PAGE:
Having a Baker’s Cyst usually means that there is an underlying injury or irritation to the knee that has caused inflammation in the knee. When we get inflammation in our knees, it will find any open area to go, if it goes to the back of our and fills that fluid-filled sac then we call it a Baker’s Cyst.
What Is a Baker’s Cyst?
A Baker’s Cyst, or its technical name a popliteal/synovial cyst, is when the fluid-filled sac that sits at the back of our knees becomes inflamed and swollen. This can lead to knee pain and feeling like you cannot fully bend or straighten your knee.
Having a Baker’s Cyst usually means that there is an underlying injury or irritation to the knee that has caused inflammation in the knee. When we get inflammation in our knees, it will find any open area to go, if it goes to the back of our and fills that fluid-filled sac then we call it a Baker’s Cyst. A common cause of Baker’s Cyst is a flare of knee osteoarthritis.
Is Physiotherapy Good for Baker’s Cyst?
Yes, physiotherapy is a great way to conservatively treat a Baker’s Cyst. Strategies that your physiotherapist may use to treat Baker’s Cyst are compression, activity modifications, gentle range of motion, acupuncture, heat and/or ice, soft tissue massage, and exercise.
Beyond Physiotherapy, other options for treating a Baker’s Cyst that your family doctor can assist you with consist of pain medication such as nonsteroidal anti-inflammatory drugs (NSAID), steroid injections, or surgical interventions. These are typically considered when pain and function are not improving with conservative treatment.
What Exercises Prevent Baker’s Cyst?
There is no one exercise that is the best at preventing a Baker’s cyst. Managing activity levels and general strengthening of your knee can be helpful to prevent a flare-up of a Baker’s Cyst. We want to challenge the body so that it can adapt, but not push it too much to the point of aggravation. Your physiotherapist can work with you to find the right level of challenge for you. It is also important to monitor the activities that you participate in. If you plan on starting something new, ensure you ease into it. Our body can adapt but does not do too much, too soon.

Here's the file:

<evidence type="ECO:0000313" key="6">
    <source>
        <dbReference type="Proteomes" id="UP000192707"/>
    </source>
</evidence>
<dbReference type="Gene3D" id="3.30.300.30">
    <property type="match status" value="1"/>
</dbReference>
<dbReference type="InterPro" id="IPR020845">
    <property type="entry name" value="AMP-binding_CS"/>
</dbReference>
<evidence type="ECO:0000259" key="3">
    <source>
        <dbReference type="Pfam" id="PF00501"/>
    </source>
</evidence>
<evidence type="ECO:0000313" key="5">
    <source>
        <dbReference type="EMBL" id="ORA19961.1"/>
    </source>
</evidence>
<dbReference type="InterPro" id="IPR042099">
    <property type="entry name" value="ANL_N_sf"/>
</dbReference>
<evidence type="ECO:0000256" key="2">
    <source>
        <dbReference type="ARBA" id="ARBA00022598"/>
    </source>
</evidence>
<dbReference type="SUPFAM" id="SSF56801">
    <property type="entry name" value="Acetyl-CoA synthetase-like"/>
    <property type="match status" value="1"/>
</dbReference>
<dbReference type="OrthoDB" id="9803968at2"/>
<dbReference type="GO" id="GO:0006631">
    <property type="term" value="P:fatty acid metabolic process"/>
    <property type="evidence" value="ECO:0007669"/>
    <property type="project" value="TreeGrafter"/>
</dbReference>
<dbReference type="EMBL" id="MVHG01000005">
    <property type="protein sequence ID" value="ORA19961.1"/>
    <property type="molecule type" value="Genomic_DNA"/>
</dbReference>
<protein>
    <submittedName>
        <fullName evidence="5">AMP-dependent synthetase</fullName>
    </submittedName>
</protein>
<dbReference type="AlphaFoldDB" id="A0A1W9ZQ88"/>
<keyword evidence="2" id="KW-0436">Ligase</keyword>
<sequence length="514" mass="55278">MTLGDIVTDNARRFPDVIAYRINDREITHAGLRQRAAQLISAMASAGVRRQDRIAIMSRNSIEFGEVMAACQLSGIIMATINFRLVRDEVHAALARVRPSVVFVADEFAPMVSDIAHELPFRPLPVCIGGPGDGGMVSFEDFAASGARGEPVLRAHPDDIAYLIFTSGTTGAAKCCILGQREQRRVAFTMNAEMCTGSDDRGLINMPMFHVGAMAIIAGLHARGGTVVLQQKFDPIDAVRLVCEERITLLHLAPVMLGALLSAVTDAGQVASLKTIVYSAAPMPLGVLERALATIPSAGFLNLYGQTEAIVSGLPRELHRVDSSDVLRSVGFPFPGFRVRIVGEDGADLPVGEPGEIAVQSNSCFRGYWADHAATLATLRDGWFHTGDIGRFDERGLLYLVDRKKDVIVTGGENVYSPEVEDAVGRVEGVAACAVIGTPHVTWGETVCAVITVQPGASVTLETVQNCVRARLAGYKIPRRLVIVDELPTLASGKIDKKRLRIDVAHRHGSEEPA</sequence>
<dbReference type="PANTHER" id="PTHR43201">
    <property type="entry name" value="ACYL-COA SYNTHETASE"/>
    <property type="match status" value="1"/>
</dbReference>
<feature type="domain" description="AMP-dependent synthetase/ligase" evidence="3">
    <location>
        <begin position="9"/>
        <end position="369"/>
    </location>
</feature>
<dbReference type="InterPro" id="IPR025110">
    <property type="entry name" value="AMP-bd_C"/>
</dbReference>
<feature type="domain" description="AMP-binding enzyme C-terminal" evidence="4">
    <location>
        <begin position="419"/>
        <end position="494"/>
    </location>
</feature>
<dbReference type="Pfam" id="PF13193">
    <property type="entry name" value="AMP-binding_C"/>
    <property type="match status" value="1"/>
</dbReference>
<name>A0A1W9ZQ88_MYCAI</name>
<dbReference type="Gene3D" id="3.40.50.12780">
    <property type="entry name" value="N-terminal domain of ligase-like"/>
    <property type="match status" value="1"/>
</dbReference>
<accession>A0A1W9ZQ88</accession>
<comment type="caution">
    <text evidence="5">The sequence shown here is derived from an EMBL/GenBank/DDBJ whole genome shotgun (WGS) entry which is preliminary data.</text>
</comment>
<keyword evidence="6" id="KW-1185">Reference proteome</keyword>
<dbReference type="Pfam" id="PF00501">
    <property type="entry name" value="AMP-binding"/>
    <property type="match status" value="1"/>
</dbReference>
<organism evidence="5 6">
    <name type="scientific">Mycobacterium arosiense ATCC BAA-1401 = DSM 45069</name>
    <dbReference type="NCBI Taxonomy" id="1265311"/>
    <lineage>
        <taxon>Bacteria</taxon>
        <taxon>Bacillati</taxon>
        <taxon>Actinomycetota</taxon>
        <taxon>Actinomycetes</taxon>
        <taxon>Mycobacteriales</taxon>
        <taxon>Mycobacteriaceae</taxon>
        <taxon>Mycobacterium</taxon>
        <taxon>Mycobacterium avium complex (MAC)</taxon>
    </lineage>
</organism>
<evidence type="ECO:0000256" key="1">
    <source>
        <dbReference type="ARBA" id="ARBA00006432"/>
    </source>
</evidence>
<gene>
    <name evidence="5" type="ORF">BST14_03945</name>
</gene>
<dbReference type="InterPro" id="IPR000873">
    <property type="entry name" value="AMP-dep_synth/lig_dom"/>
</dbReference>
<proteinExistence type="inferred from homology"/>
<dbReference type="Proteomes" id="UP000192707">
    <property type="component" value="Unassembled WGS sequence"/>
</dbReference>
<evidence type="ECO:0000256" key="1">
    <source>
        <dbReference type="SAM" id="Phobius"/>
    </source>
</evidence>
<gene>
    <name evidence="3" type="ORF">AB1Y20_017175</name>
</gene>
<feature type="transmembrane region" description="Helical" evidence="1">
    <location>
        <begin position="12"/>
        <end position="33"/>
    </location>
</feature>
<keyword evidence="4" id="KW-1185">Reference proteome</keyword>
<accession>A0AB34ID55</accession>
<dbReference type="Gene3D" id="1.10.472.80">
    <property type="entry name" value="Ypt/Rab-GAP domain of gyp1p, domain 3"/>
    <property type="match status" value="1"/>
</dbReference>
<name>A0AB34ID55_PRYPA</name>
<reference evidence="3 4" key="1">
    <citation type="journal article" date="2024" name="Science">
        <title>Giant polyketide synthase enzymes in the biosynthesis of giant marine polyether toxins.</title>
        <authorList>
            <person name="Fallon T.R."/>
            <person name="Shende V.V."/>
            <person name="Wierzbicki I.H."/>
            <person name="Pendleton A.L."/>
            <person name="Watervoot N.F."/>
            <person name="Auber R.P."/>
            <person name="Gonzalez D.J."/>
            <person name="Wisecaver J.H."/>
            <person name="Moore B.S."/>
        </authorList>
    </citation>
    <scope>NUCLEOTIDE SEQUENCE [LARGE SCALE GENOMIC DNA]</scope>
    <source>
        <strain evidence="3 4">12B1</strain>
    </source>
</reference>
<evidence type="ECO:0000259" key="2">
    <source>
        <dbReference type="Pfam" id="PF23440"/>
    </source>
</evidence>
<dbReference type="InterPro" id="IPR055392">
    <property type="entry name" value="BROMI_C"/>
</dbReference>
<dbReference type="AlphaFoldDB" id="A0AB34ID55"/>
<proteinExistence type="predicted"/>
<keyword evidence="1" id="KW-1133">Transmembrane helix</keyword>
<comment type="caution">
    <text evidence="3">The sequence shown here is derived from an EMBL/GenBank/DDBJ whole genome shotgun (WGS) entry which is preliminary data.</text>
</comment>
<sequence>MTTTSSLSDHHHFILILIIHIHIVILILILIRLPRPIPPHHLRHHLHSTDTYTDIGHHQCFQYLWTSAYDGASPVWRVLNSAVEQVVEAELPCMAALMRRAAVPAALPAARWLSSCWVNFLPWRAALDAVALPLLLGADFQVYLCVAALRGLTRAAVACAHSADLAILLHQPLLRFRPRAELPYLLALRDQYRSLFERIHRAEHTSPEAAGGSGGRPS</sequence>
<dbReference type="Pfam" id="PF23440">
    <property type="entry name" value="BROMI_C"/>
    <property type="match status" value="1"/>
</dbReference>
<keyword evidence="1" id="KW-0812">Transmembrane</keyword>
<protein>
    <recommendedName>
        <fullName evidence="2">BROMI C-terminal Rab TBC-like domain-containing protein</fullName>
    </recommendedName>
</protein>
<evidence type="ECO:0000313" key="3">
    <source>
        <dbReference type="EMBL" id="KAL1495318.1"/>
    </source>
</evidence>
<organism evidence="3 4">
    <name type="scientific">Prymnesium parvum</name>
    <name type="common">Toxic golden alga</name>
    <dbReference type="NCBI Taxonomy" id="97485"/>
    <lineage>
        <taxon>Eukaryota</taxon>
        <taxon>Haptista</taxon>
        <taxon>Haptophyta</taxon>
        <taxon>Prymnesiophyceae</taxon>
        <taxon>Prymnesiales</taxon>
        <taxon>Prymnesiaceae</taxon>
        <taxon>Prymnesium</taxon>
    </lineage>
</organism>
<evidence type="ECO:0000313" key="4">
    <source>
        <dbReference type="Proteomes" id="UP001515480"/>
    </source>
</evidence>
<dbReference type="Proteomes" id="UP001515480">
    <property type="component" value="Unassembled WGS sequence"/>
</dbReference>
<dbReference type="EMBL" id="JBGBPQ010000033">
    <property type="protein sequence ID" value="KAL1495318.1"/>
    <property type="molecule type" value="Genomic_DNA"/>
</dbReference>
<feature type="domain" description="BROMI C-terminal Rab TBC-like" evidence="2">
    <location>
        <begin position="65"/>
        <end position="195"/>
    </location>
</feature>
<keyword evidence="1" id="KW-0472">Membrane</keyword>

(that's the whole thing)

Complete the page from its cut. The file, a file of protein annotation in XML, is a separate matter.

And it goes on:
Is Walking OK With a Baker’s Cyst?
Walking is a great way to manage a Baker’s cyst. We want to make sure it is not aggravated during or after walking. This is why it is important to manage the volume, frequency, and intensity of your walks to make sure we challenge you within reason. Additionally, we can also utilize a knee compression sleeve to help add comfort to your walking.
What Aggravates Baker’s Cyst?
Stressing the knee at end range bending and straightening can potentially aggravate the knee. Additionally, doing too much activity, too soon can also aggravate a Baker’s cyst. It is important to keep in mind that there are many factors that may play into our experience of pain and swelling, such as sleep, nutrition, stress, etc.
Having trouble bending or straightening your knee? Talk to our physiotherapists today! Our multidisciplinary team can also help you with many health conditions including but not limited to chronic pain, knee joint pain, chronic conditions and knee injuries.